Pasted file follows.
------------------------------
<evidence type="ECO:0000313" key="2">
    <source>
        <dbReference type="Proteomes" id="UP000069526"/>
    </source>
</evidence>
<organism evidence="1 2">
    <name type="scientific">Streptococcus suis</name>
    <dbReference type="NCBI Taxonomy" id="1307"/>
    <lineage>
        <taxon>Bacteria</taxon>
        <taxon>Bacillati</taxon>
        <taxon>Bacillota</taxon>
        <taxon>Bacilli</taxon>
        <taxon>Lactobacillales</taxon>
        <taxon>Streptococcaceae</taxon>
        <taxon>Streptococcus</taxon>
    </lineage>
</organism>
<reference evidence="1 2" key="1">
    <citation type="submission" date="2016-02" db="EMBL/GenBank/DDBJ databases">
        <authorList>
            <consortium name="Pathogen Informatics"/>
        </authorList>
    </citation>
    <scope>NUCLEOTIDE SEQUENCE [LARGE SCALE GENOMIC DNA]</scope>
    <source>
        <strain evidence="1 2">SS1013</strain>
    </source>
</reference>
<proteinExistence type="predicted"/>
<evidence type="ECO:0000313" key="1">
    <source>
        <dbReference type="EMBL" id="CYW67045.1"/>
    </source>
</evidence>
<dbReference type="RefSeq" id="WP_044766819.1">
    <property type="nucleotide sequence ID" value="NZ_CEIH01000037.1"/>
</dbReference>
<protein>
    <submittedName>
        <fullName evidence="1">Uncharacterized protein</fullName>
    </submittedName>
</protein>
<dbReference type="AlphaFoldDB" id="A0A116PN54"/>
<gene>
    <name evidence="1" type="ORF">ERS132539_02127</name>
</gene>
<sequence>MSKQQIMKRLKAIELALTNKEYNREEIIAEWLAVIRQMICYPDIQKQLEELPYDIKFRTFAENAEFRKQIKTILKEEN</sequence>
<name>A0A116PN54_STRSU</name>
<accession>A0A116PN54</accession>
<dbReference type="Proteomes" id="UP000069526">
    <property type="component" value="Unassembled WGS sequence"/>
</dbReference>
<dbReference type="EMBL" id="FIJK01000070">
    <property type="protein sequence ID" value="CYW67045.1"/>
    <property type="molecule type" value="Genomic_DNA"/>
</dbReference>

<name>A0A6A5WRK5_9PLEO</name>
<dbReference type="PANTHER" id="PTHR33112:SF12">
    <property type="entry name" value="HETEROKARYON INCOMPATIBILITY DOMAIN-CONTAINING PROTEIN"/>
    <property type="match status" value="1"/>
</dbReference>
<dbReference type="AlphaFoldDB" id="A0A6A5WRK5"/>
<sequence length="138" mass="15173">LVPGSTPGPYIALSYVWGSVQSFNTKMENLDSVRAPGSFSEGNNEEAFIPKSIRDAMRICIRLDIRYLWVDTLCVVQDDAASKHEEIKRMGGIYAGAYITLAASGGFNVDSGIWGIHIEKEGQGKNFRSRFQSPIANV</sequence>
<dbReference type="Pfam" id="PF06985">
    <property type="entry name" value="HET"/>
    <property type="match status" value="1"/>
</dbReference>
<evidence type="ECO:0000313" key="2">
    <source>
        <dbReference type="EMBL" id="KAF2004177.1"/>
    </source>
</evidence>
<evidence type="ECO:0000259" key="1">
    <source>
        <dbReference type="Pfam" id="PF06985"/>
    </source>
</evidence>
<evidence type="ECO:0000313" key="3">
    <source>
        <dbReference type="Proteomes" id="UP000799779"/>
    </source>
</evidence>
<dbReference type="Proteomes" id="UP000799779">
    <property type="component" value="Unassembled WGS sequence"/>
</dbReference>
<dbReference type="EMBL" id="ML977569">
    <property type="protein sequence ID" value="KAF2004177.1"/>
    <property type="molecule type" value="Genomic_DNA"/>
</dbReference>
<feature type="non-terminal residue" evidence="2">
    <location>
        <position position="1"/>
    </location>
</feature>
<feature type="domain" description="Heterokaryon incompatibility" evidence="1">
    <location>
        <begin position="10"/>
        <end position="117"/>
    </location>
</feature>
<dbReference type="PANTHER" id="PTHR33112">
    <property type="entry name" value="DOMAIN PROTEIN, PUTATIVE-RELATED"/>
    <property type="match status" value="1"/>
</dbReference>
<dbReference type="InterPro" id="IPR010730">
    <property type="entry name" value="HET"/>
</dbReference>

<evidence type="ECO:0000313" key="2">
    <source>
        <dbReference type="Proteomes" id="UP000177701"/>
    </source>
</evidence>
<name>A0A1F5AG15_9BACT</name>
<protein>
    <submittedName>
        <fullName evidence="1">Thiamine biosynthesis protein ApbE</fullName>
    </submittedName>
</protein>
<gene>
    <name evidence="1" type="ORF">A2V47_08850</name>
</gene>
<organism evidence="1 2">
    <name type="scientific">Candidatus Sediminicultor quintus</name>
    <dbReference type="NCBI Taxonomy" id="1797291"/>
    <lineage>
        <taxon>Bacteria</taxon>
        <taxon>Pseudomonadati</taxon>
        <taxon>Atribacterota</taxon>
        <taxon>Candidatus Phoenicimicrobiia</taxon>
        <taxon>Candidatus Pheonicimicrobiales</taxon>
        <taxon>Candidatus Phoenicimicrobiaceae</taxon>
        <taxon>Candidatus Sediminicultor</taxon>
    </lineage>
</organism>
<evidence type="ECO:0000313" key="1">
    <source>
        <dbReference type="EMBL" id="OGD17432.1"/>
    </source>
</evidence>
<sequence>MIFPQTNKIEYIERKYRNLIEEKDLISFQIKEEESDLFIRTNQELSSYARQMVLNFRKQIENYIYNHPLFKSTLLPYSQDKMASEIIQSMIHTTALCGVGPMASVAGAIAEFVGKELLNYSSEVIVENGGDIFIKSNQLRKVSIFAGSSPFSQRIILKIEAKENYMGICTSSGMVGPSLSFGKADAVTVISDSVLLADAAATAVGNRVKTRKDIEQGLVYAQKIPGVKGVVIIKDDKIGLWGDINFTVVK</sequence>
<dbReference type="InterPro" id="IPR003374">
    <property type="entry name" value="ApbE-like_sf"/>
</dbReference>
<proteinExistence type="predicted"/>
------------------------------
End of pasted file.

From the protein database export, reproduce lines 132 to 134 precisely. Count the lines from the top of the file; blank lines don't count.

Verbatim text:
        <taxon>Candidatus Phoenicimicrobiaceae</taxon>
        <taxon>Candidatus Sediminicultor</taxon>
    </lineage>